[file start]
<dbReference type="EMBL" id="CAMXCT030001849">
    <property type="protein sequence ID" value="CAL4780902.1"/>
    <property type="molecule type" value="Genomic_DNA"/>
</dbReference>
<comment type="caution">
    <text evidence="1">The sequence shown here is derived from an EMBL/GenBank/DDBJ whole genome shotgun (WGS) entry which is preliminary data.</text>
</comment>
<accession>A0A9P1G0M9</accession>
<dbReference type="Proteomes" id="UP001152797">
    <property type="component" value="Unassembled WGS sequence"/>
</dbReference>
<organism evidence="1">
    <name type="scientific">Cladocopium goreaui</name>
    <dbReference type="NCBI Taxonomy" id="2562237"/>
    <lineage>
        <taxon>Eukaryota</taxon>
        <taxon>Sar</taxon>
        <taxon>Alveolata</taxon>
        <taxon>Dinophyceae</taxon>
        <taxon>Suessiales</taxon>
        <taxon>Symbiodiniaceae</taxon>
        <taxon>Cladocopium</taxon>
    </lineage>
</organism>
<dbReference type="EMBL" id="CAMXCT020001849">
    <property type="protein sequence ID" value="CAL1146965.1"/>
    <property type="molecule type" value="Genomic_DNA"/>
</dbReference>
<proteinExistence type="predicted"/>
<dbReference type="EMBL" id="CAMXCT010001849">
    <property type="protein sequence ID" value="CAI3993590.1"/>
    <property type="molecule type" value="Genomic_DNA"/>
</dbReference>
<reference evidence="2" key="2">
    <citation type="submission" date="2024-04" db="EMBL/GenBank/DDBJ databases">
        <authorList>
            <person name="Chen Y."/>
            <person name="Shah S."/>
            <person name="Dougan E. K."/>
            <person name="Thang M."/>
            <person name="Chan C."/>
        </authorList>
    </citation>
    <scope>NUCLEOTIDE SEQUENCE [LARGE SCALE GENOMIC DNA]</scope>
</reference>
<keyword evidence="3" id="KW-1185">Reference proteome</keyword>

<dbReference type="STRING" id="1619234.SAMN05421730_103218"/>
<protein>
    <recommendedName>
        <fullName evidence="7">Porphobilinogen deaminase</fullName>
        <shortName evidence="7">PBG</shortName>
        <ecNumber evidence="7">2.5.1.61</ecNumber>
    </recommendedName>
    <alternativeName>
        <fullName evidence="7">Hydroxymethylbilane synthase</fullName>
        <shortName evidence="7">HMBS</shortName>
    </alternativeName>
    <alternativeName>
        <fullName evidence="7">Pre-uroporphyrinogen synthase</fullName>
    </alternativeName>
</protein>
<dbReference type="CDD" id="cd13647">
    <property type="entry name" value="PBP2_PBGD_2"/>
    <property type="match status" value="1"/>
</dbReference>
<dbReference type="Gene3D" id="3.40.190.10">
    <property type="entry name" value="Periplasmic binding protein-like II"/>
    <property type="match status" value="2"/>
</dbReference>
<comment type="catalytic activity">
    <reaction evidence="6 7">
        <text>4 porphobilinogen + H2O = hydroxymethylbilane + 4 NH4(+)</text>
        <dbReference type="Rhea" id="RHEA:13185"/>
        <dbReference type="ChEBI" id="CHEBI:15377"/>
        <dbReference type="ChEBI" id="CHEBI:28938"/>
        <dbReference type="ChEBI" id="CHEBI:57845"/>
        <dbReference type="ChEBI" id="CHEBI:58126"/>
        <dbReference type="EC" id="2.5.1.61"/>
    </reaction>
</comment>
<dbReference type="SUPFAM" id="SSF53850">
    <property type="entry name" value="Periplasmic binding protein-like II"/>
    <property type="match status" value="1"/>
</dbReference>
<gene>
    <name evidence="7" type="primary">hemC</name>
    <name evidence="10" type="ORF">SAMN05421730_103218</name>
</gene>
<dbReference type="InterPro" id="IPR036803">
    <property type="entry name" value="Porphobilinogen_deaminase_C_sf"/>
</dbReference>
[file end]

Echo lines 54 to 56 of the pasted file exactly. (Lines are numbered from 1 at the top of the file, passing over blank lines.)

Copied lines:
    <alternativeName>
        <fullName evidence="7">Hydroxymethylbilane synthase</fullName>
        <shortName evidence="7">HMBS</shortName>